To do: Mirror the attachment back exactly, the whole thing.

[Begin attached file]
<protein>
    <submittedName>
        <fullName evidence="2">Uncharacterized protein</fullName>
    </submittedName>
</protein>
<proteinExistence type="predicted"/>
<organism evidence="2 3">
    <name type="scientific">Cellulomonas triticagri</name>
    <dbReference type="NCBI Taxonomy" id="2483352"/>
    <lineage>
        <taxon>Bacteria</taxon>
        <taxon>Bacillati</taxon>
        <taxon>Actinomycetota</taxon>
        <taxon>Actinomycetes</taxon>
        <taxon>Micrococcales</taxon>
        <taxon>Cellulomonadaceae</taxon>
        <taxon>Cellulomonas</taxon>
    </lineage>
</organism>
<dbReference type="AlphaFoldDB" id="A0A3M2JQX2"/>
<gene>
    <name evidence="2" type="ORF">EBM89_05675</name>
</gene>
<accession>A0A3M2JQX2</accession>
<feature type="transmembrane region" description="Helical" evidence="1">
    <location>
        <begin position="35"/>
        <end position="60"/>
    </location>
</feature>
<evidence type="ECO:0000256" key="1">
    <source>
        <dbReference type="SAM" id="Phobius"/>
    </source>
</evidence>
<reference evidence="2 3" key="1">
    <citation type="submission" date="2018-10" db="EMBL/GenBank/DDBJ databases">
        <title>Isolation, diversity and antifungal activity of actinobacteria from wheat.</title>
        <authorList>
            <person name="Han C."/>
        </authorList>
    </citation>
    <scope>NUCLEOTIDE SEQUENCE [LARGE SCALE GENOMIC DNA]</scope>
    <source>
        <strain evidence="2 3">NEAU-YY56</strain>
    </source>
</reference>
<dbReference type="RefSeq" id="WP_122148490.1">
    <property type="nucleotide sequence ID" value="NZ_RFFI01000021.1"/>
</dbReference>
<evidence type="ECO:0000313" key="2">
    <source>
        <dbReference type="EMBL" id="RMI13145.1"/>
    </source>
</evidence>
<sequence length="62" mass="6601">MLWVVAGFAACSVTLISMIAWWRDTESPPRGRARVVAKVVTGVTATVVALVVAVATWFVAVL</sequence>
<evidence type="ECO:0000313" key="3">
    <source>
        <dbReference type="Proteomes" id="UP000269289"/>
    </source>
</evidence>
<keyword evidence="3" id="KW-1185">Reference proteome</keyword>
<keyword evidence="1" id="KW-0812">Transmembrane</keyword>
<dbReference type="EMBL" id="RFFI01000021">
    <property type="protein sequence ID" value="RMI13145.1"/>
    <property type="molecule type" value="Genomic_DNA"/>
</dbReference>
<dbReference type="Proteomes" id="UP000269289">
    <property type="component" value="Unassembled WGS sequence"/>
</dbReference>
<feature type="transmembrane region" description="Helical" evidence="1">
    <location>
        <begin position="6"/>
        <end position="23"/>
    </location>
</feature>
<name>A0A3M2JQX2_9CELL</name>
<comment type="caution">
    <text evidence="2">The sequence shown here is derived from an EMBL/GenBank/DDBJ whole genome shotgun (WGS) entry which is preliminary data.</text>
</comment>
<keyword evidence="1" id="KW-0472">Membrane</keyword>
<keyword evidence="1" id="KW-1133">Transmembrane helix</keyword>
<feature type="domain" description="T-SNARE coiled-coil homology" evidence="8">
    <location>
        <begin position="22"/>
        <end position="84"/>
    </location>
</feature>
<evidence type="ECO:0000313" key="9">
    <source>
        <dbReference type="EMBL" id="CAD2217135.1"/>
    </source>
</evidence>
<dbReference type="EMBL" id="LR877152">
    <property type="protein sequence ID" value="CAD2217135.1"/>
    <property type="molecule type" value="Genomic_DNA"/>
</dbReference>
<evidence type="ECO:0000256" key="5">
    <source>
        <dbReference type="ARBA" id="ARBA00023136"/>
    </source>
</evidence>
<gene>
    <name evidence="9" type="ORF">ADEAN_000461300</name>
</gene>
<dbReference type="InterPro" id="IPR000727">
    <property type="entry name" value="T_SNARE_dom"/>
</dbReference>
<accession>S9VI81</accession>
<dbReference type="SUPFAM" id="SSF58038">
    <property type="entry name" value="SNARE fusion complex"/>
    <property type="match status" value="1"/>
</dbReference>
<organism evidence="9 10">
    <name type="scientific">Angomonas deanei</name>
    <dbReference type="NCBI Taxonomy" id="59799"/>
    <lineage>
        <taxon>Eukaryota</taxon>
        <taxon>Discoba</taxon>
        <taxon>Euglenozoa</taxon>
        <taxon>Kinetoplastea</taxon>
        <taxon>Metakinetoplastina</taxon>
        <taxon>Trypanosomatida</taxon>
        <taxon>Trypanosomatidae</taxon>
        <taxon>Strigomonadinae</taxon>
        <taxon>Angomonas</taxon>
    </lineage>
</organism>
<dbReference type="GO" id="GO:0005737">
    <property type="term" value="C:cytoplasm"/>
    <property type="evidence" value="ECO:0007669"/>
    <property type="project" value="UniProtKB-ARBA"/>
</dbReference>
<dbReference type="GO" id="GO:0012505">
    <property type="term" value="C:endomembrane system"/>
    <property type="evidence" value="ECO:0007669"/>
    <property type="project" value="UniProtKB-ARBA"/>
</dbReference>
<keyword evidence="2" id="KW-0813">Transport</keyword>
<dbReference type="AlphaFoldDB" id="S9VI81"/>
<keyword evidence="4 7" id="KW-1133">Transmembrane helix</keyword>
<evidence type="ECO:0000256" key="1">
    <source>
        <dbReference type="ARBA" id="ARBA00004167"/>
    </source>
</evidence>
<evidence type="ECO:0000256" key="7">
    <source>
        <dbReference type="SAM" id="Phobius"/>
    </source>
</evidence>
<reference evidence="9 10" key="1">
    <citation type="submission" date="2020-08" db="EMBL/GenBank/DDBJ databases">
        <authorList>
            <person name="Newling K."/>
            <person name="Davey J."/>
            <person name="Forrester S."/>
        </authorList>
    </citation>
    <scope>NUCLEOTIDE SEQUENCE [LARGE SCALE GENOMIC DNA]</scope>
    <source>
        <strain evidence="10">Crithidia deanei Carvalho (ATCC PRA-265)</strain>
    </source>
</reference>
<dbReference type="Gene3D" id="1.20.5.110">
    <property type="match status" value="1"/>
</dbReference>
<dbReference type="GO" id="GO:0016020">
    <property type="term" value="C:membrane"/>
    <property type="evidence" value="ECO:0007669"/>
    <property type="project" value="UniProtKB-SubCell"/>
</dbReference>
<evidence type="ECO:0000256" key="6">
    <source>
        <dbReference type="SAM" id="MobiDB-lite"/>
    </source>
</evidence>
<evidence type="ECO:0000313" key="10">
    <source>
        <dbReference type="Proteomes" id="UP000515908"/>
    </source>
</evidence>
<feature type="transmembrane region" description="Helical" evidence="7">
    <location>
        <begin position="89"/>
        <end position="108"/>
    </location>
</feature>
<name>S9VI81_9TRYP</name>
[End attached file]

<protein>
    <submittedName>
        <fullName evidence="2">Uncharacterized protein</fullName>
    </submittedName>
</protein>
<proteinExistence type="predicted"/>
<organism evidence="2 3">
    <name type="scientific">Cellulomonas triticagri</name>
    <dbReference type="NCBI Taxonomy" id="2483352"/>
    <lineage>
        <taxon>Bacteria</taxon>
        <taxon>Bacillati</taxon>
        <taxon>Actinomycetota</taxon>
        <taxon>Actinomycetes</taxon>
        <taxon>Micrococcales</taxon>
        <taxon>Cellulomonadaceae</taxon>
        <taxon>Cellulomonas</taxon>
    </lineage>
</organism>
<dbReference type="AlphaFoldDB" id="A0A3M2JQX2"/>
<gene>
    <name evidence="2" type="ORF">EBM89_05675</name>
</gene>
<accession>A0A3M2JQX2</accession>
<feature type="transmembrane region" description="Helical" evidence="1">
    <location>
        <begin position="35"/>
        <end position="60"/>
    </location>
</feature>
<evidence type="ECO:0000256" key="1">
    <source>
        <dbReference type="SAM" id="Phobius"/>
    </source>
</evidence>
<reference evidence="2 3" key="1">
    <citation type="submission" date="2018-10" db="EMBL/GenBank/DDBJ databases">
        <title>Isolation, diversity and antifungal activity of actinobacteria from wheat.</title>
        <authorList>
            <person name="Han C."/>
        </authorList>
    </citation>
    <scope>NUCLEOTIDE SEQUENCE [LARGE SCALE GENOMIC DNA]</scope>
    <source>
        <strain evidence="2 3">NEAU-YY56</strain>
    </source>
</reference>
<dbReference type="RefSeq" id="WP_122148490.1">
    <property type="nucleotide sequence ID" value="NZ_RFFI01000021.1"/>
</dbReference>
<evidence type="ECO:0000313" key="2">
    <source>
        <dbReference type="EMBL" id="RMI13145.1"/>
    </source>
</evidence>
<sequence length="62" mass="6601">MLWVVAGFAACSVTLISMIAWWRDTESPPRGRARVVAKVVTGVTATVVALVVAVATWFVAVL</sequence>
<evidence type="ECO:0000313" key="3">
    <source>
        <dbReference type="Proteomes" id="UP000269289"/>
    </source>
</evidence>
<keyword evidence="3" id="KW-1185">Reference proteome</keyword>
<keyword evidence="1" id="KW-0812">Transmembrane</keyword>
<dbReference type="EMBL" id="RFFI01000021">
    <property type="protein sequence ID" value="RMI13145.1"/>
    <property type="molecule type" value="Genomic_DNA"/>
</dbReference>
<dbReference type="Proteomes" id="UP000269289">
    <property type="component" value="Unassembled WGS sequence"/>
</dbReference>
<feature type="transmembrane region" description="Helical" evidence="1">
    <location>
        <begin position="6"/>
        <end position="23"/>
    </location>
</feature>
<name>A0A3M2JQX2_9CELL</name>
<comment type="caution">
    <text evidence="2">The sequence shown here is derived from an EMBL/GenBank/DDBJ whole genome shotgun (WGS) entry which is preliminary data.</text>
</comment>
<keyword evidence="1" id="KW-0472">Membrane</keyword>
<keyword evidence="1" id="KW-1133">Transmembrane helix</keyword>
<feature type="domain" description="T-SNARE coiled-coil homology" evidence="8">
    <location>
        <begin position="22"/>
        <end position="84"/>
    </location>
</feature>
<evidence type="ECO:0000313" key="9">
    <source>
        <dbReference type="EMBL" id="CAD2217135.1"/>
    </source>
</evidence>
<dbReference type="EMBL" id="LR877152">
    <property type="protein sequence ID" value="CAD2217135.1"/>
    <property type="molecule type" value="Genomic_DNA"/>
</dbReference>
<evidence type="ECO:0000256" key="5">
    <source>
        <dbReference type="ARBA" id="ARBA00023136"/>
    </source>
</evidence>
<gene>
    <name evidence="9" type="ORF">ADEAN_000461300</name>
</gene>
<dbReference type="InterPro" id="IPR000727">
    <property type="entry name" value="T_SNARE_dom"/>
</dbReference>
<accession>S9VI81</accession>
<dbReference type="SUPFAM" id="SSF58038">
    <property type="entry name" value="SNARE fusion complex"/>
    <property type="match status" value="1"/>
</dbReference>
<organism evidence="9 10">
    <name type="scientific">Angomonas deanei</name>
    <dbReference type="NCBI Taxonomy" id="59799"/>
    <lineage>
        <taxon>Eukaryota</taxon>
        <taxon>Discoba</taxon>
        <taxon>Euglenozoa</taxon>
        <taxon>Kinetoplastea</taxon>
        <taxon>Metakinetoplastina</taxon>
        <taxon>Trypanosomatida</taxon>
        <taxon>Trypanosomatidae</taxon>
        <taxon>Strigomonadinae</taxon>
        <taxon>Angomonas</taxon>
    </lineage>
</organism>
<dbReference type="GO" id="GO:0005737">
    <property type="term" value="C:cytoplasm"/>
    <property type="evidence" value="ECO:0007669"/>
    <property type="project" value="UniProtKB-ARBA"/>
</dbReference>
<dbReference type="GO" id="GO:0012505">
    <property type="term" value="C:endomembrane system"/>
    <property type="evidence" value="ECO:0007669"/>
    <property type="project" value="UniProtKB-ARBA"/>
</dbReference>
<keyword evidence="2" id="KW-0813">Transport</keyword>
<dbReference type="AlphaFoldDB" id="S9VI81"/>
<keyword evidence="4 7" id="KW-1133">Transmembrane helix</keyword>
<evidence type="ECO:0000256" key="1">
    <source>
        <dbReference type="ARBA" id="ARBA00004167"/>
    </source>
</evidence>
<evidence type="ECO:0000256" key="7">
    <source>
        <dbReference type="SAM" id="Phobius"/>
    </source>
</evidence>
<reference evidence="9 10" key="1">
    <citation type="submission" date="2020-08" db="EMBL/GenBank/DDBJ databases">
        <authorList>
            <person name="Newling K."/>
            <person name="Davey J."/>
            <person name="Forrester S."/>
        </authorList>
    </citation>
    <scope>NUCLEOTIDE SEQUENCE [LARGE SCALE GENOMIC DNA]</scope>
    <source>
        <strain evidence="10">Crithidia deanei Carvalho (ATCC PRA-265)</strain>
    </source>
</reference>
<dbReference type="Gene3D" id="1.20.5.110">
    <property type="match status" value="1"/>
</dbReference>
<dbReference type="GO" id="GO:0016020">
    <property type="term" value="C:membrane"/>
    <property type="evidence" value="ECO:0007669"/>
    <property type="project" value="UniProtKB-SubCell"/>
</dbReference>
<evidence type="ECO:0000256" key="6">
    <source>
        <dbReference type="SAM" id="MobiDB-lite"/>
    </source>
</evidence>
<evidence type="ECO:0000313" key="10">
    <source>
        <dbReference type="Proteomes" id="UP000515908"/>
    </source>
</evidence>
<feature type="transmembrane region" description="Helical" evidence="7">
    <location>
        <begin position="89"/>
        <end position="108"/>
    </location>
</feature>
<name>S9VI81_9TRYP</name>